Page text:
by Jonathan M. Stern
Low and high pressure areas form and affect the weather in rather significant ways. Figure 13.2 shows an example of pressure systems in the continental United States.
Figure 13.2. An example of pressure systems in the continental United States.
If the Earth did not rotate, wind would blow directly from highs to lows. The force that creates such winds is referred to as pressure gradient force, and it is greater when the pressure changes over smaller distances and lesser when the pressure changes occur over a greater distance. Meteorologists plot lines of equal pressure, which are called isobars, to visualize the pressure gradient and the locations of highs and lows.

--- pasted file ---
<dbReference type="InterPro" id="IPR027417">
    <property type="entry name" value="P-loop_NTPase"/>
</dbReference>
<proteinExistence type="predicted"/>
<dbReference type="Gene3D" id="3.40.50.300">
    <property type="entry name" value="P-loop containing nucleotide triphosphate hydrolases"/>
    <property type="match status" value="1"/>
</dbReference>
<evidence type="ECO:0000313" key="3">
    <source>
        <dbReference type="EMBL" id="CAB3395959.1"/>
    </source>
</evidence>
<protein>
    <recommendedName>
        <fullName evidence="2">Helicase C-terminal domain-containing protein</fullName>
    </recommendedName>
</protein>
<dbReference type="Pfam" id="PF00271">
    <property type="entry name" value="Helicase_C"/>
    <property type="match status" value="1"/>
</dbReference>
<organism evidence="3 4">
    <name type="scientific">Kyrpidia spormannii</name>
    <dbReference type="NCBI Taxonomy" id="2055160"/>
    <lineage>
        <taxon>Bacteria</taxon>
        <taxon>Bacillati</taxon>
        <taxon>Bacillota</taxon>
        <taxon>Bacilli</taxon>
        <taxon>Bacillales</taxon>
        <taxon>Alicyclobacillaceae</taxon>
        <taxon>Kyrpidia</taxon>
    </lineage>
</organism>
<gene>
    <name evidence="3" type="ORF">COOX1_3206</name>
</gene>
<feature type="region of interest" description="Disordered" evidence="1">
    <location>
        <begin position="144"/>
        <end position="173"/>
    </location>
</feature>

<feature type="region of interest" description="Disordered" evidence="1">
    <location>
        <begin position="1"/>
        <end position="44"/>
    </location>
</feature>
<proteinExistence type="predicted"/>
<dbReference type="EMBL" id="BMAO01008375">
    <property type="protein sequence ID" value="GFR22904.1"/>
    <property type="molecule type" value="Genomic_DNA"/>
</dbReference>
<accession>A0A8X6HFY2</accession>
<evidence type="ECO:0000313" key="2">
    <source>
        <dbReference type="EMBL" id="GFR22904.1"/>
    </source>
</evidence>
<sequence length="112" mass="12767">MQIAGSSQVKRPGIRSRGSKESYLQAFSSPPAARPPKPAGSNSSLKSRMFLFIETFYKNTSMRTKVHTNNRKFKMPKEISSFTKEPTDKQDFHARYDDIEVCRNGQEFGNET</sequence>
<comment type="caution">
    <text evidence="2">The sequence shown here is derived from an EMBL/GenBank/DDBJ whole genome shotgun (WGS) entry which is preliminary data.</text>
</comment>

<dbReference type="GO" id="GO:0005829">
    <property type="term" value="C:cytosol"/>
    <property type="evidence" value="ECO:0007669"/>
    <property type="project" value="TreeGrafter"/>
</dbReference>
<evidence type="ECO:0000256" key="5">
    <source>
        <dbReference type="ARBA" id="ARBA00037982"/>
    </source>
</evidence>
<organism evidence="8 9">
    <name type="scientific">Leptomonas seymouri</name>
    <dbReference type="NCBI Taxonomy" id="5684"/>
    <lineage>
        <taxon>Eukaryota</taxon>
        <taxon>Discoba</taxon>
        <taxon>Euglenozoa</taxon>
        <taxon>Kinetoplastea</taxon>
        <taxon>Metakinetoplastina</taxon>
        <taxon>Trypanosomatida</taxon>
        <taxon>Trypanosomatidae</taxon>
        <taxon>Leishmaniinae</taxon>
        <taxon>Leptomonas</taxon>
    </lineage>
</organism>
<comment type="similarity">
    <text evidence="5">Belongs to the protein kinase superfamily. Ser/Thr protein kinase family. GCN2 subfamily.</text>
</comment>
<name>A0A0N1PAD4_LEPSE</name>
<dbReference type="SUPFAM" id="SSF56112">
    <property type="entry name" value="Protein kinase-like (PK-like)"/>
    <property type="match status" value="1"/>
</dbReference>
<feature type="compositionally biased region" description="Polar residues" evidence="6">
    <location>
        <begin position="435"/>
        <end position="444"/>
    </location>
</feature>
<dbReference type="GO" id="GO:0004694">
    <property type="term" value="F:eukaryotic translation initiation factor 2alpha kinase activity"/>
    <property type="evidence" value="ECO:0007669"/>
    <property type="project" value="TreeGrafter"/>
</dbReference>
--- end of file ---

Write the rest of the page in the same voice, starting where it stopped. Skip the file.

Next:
The rotation of the Earth introduces Coriolis force, which, in the Northern Hemisphere, causes the wind to deflect to the right and to parallel the isobars. As a result, in the Northern Hemisphere, airflow around a high pressure area is clockwise and counterclockwise around a low pressure area.